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Functional & Integrative Genomics

, Volume 18, Issue 4, pp 457–476 | Cite as

Exploration of miRNAs and target genes of cytoplasmic male sterility line in cotton during flower bud development

  • Hushuai Nie
  • Yumei Wang
  • Ying Su
  • Jinping Hua
Original Article

Abstract

Cytoplasmic male sterility (CMS) lines provide crucial material to harness heterosis for crop plants, which serves as an important strategy for hybrid seed production. However, the molecular mechanism remains obscure. Although microRNAs (miRNAs) play important roles in vegetative growth and reproductive growth, there are few reports on miRNAs regulating the development of male sterility in Upland cotton. In present study, 12 small RNA libraries were constructed and sequenced for two development stages of flower buds from a CMS line and its maintainer line. Based on the results, 256 novel miRNAs were allocated to 141 new miRNA families, and 77 known miRNAs belonging to 54 conserved miRNA families were identified as well. Comparative analysis revealed that 61 novel and 10 conserved miRNAs were differentially expressed. Further transcriptome analysis identified 232 target genes for these miRNAs, which participated in cellular developmental process, cell death, pollen germination, and sexual reproduction. In addition, expression patterns of typical miRNA and the negatively regulated target genes, such as PPR, ARF, AP2, and AFB, were verified by qRT-PCR in cotton flower buds. These targets were previously reported to be related to reproduction development and male sterility, suggesting that miRNAs might act as regulators of CMS occurrence. Some miRNAs displayed specific expression profiles in special developmental stages of CMS line and its fertile hybrid (F1). Present study offers new information on miRNAs and their related target genes in exploiting CMS mechanism, and revealing the miRNA regulatory networks in Upland cotton.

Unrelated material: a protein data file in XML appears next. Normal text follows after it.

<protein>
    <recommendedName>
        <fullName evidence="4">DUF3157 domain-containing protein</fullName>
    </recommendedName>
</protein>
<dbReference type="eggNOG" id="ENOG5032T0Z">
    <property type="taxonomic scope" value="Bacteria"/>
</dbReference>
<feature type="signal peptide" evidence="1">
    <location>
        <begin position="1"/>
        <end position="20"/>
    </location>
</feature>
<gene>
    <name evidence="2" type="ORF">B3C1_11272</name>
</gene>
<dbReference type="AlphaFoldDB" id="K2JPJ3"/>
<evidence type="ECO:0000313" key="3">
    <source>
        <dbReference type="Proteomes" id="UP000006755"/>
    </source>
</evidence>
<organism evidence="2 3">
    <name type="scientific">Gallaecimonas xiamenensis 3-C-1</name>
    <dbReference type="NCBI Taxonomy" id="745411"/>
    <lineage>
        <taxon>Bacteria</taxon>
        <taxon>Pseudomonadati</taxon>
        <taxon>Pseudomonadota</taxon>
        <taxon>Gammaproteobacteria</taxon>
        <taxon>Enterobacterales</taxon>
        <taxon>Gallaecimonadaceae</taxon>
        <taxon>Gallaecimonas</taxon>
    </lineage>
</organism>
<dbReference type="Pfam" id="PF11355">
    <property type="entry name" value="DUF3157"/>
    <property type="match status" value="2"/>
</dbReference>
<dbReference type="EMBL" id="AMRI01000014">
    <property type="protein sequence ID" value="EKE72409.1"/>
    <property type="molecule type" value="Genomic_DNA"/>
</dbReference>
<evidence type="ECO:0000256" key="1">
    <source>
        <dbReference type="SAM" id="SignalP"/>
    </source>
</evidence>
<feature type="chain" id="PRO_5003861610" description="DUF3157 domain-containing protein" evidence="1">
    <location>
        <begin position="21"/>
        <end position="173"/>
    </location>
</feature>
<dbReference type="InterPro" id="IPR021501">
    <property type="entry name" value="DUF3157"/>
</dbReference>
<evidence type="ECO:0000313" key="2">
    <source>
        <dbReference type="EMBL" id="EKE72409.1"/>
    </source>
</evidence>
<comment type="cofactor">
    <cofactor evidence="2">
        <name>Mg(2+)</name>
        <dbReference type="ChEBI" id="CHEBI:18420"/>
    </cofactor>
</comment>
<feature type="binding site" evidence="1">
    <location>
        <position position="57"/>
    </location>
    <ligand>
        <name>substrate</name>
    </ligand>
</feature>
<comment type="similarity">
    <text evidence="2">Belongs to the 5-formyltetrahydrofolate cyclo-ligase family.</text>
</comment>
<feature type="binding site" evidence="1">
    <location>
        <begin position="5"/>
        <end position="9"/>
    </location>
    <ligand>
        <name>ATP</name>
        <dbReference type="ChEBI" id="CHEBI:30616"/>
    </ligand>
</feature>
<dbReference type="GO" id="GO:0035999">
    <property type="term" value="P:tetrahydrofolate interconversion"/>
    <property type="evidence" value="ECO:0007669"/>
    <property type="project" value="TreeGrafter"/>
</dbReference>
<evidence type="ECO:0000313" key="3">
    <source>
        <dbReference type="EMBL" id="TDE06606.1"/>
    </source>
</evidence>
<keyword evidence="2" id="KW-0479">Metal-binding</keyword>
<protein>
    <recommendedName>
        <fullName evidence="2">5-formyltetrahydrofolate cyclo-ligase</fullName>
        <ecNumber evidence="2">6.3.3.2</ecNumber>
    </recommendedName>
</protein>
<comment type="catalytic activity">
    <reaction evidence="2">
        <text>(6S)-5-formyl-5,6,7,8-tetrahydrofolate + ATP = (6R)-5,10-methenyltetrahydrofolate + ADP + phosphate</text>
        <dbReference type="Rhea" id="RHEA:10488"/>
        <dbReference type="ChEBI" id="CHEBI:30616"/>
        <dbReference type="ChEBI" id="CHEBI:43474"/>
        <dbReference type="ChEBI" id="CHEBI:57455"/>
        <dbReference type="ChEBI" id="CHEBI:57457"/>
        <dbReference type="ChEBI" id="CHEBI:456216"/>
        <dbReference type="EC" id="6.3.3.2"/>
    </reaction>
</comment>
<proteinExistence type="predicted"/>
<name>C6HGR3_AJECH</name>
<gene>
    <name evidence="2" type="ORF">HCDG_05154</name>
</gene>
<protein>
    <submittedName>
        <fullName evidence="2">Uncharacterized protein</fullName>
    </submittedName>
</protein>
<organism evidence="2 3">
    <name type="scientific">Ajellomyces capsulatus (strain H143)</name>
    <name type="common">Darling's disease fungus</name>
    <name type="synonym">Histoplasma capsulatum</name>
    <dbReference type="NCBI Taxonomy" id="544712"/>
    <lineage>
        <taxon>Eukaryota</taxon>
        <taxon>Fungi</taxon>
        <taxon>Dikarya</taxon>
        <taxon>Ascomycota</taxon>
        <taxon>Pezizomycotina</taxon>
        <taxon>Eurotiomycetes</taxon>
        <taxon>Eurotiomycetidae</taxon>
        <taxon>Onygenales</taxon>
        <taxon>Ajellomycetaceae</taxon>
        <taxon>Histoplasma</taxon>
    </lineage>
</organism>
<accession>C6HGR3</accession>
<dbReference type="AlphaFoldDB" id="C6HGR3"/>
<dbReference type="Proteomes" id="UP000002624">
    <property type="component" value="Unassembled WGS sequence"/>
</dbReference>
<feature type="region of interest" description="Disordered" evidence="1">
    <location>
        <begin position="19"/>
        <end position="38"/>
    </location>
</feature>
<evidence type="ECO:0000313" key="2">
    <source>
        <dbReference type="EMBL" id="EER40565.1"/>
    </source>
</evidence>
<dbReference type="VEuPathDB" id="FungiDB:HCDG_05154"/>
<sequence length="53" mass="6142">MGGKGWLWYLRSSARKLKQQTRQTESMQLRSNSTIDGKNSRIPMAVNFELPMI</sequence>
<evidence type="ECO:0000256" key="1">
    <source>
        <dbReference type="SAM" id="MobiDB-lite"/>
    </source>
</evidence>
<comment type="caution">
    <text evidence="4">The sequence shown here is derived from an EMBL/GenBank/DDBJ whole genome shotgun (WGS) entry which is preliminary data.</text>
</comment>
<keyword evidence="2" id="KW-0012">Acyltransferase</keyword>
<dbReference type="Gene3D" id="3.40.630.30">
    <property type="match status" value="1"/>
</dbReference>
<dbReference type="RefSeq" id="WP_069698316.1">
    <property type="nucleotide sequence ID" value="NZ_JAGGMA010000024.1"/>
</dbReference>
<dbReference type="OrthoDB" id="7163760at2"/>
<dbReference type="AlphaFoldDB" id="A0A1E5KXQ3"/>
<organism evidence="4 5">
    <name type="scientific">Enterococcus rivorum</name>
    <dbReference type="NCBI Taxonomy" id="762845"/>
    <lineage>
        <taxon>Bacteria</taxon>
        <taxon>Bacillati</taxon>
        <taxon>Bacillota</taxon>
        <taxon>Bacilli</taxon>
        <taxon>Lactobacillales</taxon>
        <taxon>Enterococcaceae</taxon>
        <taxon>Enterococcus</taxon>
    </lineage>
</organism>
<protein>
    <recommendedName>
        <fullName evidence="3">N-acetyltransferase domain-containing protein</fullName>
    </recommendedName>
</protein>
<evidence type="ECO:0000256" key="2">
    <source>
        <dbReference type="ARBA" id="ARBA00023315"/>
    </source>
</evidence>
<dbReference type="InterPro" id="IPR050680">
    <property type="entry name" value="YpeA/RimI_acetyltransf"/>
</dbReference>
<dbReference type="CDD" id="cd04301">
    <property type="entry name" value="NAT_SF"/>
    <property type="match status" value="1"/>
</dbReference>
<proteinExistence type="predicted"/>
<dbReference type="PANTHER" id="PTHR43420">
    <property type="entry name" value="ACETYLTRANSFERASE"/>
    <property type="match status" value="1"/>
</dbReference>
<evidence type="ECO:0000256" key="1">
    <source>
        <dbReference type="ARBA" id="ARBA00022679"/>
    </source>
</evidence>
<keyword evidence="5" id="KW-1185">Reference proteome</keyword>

Keywords

miRNA Target gene qRT-PCR Flower bud Cytoplasmic male sterility (CMS) Upland cotton 

Notes

Author contributions

HN performed bench experiments, assembled and analyzed the sequencing data, and prepared the manuscript. YW maintained the experimental platform, and attended sample collection and bench work. YS attended discussion and bench work. JH designed the experiments, provided research platform, and revised the manuscript. All authors approved the final manuscript.

Funding information

This research was supported in part by the National Key Research and Development Program for Crop Breeding (2016YFD0101407) and the National Natural Science Foundation of China (31671741) to J HUA.

Compliance with ethical standards

Conflict of interest

The authors declare that they have no competing interests.

Supplementary material

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Supplementary Fig. 1 Length distributions of predicted novel miRNAs and known miRNAs in four libraries (JPEG 46 kb)
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Supplementary Fig. 2 The miRNA numbers distributed in cotton conserved miRNA families. (JPEG 161 kb) MiR_1, MiR_2, MiR_3: miRNA family had one member, two and three members, respectively; the others represented cotton conserved miRNA families with multiple members